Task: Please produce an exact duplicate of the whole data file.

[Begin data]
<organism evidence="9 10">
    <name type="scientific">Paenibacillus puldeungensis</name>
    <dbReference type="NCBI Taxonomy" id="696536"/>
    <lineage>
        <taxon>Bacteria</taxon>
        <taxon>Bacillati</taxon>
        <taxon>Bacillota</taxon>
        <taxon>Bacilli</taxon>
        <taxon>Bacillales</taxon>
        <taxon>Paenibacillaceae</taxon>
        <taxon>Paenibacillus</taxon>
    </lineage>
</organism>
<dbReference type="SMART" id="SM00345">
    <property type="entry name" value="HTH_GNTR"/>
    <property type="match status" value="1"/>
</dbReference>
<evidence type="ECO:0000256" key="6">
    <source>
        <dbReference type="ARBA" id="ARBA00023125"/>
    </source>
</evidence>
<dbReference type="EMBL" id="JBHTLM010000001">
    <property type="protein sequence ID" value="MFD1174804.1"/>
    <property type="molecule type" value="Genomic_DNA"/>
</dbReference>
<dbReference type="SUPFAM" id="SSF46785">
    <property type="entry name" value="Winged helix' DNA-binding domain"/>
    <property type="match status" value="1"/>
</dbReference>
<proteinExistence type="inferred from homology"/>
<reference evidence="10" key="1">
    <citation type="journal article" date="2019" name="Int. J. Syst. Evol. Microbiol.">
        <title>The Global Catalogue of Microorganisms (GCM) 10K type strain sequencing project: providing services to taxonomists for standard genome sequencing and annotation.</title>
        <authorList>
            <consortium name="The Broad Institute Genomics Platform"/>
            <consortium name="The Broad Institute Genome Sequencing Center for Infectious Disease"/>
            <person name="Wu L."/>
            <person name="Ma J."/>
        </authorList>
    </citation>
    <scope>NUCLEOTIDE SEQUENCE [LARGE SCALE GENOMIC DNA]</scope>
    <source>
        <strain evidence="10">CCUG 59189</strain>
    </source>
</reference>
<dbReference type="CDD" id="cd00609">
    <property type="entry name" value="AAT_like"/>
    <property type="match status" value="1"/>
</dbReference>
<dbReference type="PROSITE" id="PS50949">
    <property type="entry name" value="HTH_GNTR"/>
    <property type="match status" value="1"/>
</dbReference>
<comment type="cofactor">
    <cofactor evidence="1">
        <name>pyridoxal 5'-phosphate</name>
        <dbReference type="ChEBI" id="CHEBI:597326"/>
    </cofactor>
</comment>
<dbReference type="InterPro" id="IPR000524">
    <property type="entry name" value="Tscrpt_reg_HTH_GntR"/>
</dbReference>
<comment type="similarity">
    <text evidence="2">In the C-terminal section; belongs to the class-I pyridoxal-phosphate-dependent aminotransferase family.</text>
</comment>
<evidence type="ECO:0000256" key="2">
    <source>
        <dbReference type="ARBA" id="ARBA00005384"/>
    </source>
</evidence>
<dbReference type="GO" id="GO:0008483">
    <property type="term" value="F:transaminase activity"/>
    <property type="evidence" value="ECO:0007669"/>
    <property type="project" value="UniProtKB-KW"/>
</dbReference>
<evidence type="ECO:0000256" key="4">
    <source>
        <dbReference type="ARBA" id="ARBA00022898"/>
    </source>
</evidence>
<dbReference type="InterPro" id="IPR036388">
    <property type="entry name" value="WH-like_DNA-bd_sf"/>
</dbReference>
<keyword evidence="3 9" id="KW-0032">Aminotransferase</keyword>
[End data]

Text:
<organism evidence="9 10">
    <name type="scientific">Paenibacillus puldeungensis</name>
    <dbReference type="NCBI Taxonomy" id="696536"/>
    <lineage>
        <taxon>Bacteria</taxon>
        <taxon>Bacillati</taxon>
        <taxon>Bacillota</taxon>
        <taxon>Bacilli</taxon>
        <taxon>Bacillales</taxon>
        <taxon>Paenibacillaceae</taxon>
        <taxon>Paenibacillus</taxon>
    </lineage>
</organism>
<dbReference type="SMART" id="SM00345">
    <property type="entry name" value="HTH_GNTR"/>
    <property type="match status" value="1"/>
</dbReference>
<evidence type="ECO:0000256" key="6">
    <source>
        <dbReference type="ARBA" id="ARBA00023125"/>
    </source>
</evidence>
<dbReference type="EMBL" id="JBHTLM010000001">
    <property type="protein sequence ID" value="MFD1174804.1"/>
    <property type="molecule type" value="Genomic_DNA"/>
</dbReference>
<dbReference type="SUPFAM" id="SSF46785">
    <property type="entry name" value="Winged helix' DNA-binding domain"/>
    <property type="match status" value="1"/>
</dbReference>
<proteinExistence type="inferred from homology"/>
<reference evidence="10" key="1">
    <citation type="journal article" date="2019" name="Int. J. Syst. Evol. Microbiol.">
        <title>The Global Catalogue of Microorganisms (GCM) 10K type strain sequencing project: providing services to taxonomists for standard genome sequencing and annotation.</title>
        <authorList>
            <consortium name="The Broad Institute Genomics Platform"/>
            <consortium name="The Broad Institute Genome Sequencing Center for Infectious Disease"/>
            <person name="Wu L."/>
            <person name="Ma J."/>
        </authorList>
    </citation>
    <scope>NUCLEOTIDE SEQUENCE [LARGE SCALE GENOMIC DNA]</scope>
    <source>
        <strain evidence="10">CCUG 59189</strain>
    </source>
</reference>
<dbReference type="CDD" id="cd00609">
    <property type="entry name" value="AAT_like"/>
    <property type="match status" value="1"/>
</dbReference>
<dbReference type="PROSITE" id="PS50949">
    <property type="entry name" value="HTH_GNTR"/>
    <property type="match status" value="1"/>
</dbReference>
<comment type="cofactor">
    <cofactor evidence="1">
        <name>pyridoxal 5'-phosphate</name>
        <dbReference type="ChEBI" id="CHEBI:597326"/>
    </cofactor>
</comment>
<dbReference type="InterPro" id="IPR000524">
    <property type="entry name" value="Tscrpt_reg_HTH_GntR"/>
</dbReference>
<comment type="similarity">
    <text evidence="2">In the C-terminal section; belongs to the class-I pyridoxal-phosphate-dependent aminotransferase family.</text>
</comment>
<evidence type="ECO:0000256" key="2">
    <source>
        <dbReference type="ARBA" id="ARBA00005384"/>
    </source>
</evidence>
<dbReference type="GO" id="GO:0008483">
    <property type="term" value="F:transaminase activity"/>
    <property type="evidence" value="ECO:0007669"/>
    <property type="project" value="UniProtKB-KW"/>
</dbReference>
<evidence type="ECO:0000256" key="4">
    <source>
        <dbReference type="ARBA" id="ARBA00022898"/>
    </source>
</evidence>
<dbReference type="InterPro" id="IPR036388">
    <property type="entry name" value="WH-like_DNA-bd_sf"/>
</dbReference>
<keyword evidence="3 9" id="KW-0032">Aminotransferase</keyword>